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The Moremi Game Reserve is the oldest protected section of the Okavango Delta. The Botswana game reserve showcases marvellous eco-diversity, with a striking number of animals, birdlife, and landscapes. Picture fairytale lagoons and mopane woodlands, acacia forests and plains – it’s a montage of beautiful scenery!
The game reserve also has some impressive geographical features. Chief’s Island and the Mopane Tongue are two such highlights that offer phenomenal game viewing and picturesque surroundings. Along with the extraordinary wildlife and features, Moremi also has a fascinating story. Its story is rooted in the history of the region’s people.
In this post, we’ll look at how to get to Moremi Game Reserve and its story. You’ll also find out about the reserve’s features as well as the best way to experience this remarkable place.
How to Get to Moremi Game Reserve?
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Almost 5 000 square kilometres in size, Moremi Game Reserve covers a vast section of the eastern side of Okavango Delta. This area combines permanent water with far drier areas, which creates some striking contrasts in vegetation and wildlife.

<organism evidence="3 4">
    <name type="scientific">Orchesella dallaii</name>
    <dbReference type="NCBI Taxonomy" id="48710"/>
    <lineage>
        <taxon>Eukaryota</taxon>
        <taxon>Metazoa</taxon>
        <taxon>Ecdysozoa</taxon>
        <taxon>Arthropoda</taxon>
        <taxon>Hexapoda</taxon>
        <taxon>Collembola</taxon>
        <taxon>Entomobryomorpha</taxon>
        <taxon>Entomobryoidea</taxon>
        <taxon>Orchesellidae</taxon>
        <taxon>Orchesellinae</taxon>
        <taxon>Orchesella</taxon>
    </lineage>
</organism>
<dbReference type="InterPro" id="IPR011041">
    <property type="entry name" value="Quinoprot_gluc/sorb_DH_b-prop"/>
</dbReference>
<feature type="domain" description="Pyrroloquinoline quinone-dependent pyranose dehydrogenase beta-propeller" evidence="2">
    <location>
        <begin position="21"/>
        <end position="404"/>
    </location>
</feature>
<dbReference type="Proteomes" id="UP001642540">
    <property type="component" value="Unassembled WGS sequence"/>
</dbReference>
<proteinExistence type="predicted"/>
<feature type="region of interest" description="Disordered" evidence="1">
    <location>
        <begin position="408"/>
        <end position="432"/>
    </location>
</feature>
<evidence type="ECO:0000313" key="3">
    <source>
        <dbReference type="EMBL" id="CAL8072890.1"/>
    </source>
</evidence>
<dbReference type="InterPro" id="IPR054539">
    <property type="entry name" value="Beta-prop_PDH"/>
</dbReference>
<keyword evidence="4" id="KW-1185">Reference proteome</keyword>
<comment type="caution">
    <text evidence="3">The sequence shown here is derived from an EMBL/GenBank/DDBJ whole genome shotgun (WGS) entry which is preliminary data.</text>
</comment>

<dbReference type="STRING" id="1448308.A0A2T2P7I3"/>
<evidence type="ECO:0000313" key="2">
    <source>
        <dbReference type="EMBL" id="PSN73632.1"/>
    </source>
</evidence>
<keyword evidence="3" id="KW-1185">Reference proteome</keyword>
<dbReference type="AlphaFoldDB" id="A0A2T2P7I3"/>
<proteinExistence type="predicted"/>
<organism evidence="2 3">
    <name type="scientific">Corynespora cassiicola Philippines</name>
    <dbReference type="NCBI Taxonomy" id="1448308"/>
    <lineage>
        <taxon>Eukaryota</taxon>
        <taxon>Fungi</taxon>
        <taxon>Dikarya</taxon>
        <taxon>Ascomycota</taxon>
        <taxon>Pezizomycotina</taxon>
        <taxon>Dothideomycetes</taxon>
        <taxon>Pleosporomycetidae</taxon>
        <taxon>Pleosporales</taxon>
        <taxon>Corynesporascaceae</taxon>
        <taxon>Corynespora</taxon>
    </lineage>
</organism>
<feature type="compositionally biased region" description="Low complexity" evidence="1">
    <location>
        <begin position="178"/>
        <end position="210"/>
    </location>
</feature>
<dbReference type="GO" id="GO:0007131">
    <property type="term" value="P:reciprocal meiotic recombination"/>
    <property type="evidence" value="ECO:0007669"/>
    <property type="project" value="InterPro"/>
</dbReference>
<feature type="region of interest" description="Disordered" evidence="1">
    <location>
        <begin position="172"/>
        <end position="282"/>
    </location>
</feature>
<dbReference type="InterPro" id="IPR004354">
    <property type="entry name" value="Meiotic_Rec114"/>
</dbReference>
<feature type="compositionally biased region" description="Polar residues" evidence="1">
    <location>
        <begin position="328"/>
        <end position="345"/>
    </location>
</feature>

For most, a Moremi trip will begin in Maun, Botswana’s tourist capital. You can reach Maun by flight from Victoria Falls, Kasane, Cape Town, or Johannesburg.
From Kasane, you can organise a small plane or one of our charter flights to reach your desired destination. Seeing the reserve from the sky is an experience all on its own!
Moremi Game Reserve: History and Highlights
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Moremi is a game reserve with a difference. It has a tale behind its name and some fascinating features. Take a look at some interesting facts about this reserve below.